Oracle Endeca Unveiled
Another product of Oracle’s R&D investment in business analytics, Oracle Endeca Information Discovery, is the first Oracle information discovery offering since Oracle acquired Endeca in October 2011. Oracle Endeca Information Discovery enables exploration and analysis of structured, semistructured, and unstructured data from a variety of sources such as data warehouses, transaction systems, social media, and sensor data. These datasources can reside inside or outside of an organization, and might include sources that have never been modeled and that are constantly changing.
Information discovery, also called data discovery, complements and enhances business intelligence (BI). Whereas BI provides proven answers to known questions, data discovery provides fast answers to new questions and puts the power to ask those questions in the hands of businesspeople who know the information best. Data discovery helps companies create new key performance indicators for BI systems.
Oracle Endeca Information Discovery uses a faceted analytical model, similar to that used in online shopping. A faceted model encourages data exploration by presenting all relevant data in a straightforward click-to-select manner. (Compare it to a shoe-shopping Website that lets users narrow a selection: first they might choose men’s shoes, then sneakers, then white leather, then size 9. Now extend that concept to searches for commonalities and relevant themes in multiple corporate datasources, such as ERP, customer relationship management, and HR management systems, as well as unmodeled and external datasources such as social networking sites.)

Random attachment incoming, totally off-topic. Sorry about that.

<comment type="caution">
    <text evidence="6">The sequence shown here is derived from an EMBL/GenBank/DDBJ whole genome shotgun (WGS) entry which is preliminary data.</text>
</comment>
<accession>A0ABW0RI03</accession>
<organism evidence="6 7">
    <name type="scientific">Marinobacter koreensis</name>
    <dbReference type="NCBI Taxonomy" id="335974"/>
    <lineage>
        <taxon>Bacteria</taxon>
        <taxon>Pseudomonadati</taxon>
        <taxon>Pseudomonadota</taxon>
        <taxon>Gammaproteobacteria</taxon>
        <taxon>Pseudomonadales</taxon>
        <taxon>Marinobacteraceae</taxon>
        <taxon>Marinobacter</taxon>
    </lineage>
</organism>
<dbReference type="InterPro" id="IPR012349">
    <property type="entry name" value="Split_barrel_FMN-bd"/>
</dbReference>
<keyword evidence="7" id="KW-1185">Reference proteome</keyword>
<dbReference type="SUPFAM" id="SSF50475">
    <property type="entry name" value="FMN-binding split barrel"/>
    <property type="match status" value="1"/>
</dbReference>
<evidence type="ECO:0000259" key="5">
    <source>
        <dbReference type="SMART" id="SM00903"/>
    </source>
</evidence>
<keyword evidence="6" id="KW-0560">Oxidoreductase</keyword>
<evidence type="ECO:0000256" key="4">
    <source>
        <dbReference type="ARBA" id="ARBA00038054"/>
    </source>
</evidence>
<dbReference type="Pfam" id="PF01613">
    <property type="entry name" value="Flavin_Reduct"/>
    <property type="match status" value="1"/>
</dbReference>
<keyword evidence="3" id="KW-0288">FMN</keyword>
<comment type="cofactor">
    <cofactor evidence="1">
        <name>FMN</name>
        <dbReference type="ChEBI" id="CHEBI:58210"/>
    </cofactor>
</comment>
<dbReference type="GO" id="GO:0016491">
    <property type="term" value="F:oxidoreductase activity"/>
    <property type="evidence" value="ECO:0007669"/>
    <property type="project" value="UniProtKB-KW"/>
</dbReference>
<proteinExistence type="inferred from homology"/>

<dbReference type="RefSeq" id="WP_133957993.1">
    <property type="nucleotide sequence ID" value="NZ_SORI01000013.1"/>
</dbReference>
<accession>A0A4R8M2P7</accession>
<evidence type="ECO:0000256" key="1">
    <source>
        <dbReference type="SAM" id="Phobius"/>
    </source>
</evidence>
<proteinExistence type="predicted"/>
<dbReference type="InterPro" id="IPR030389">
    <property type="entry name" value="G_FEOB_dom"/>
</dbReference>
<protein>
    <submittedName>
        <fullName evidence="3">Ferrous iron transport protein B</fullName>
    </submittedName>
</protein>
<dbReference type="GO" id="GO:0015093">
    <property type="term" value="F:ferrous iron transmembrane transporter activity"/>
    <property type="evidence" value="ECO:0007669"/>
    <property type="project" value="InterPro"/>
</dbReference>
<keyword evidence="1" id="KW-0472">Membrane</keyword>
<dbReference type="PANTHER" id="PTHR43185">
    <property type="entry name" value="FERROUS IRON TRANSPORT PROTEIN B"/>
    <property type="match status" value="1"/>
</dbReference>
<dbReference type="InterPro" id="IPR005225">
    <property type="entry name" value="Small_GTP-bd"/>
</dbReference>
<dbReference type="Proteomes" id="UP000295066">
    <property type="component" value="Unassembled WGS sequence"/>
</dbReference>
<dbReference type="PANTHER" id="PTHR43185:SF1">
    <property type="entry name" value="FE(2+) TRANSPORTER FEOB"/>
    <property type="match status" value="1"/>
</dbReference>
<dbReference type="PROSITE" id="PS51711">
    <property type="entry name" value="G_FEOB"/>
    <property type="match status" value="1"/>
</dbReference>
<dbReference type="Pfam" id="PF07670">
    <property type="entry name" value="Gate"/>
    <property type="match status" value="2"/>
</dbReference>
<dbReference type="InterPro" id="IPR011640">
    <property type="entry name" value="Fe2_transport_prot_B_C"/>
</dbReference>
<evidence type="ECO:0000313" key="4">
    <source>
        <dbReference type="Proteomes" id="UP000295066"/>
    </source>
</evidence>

Oracle Endeca Information Discovery “takes you from traditional reporting and analysis to interactive discovery and exploration—where you don’t even know all the questions you’re going to ask,” Yelamanchili said at the Oracle OpenWorld Tokyo launch. “You’re going to start with a question, and then move very quickly into understanding, connecting the dots, finding the patterns, and finding the outliers. And very quickly, from that point on, zero in on the real issues and real problems.”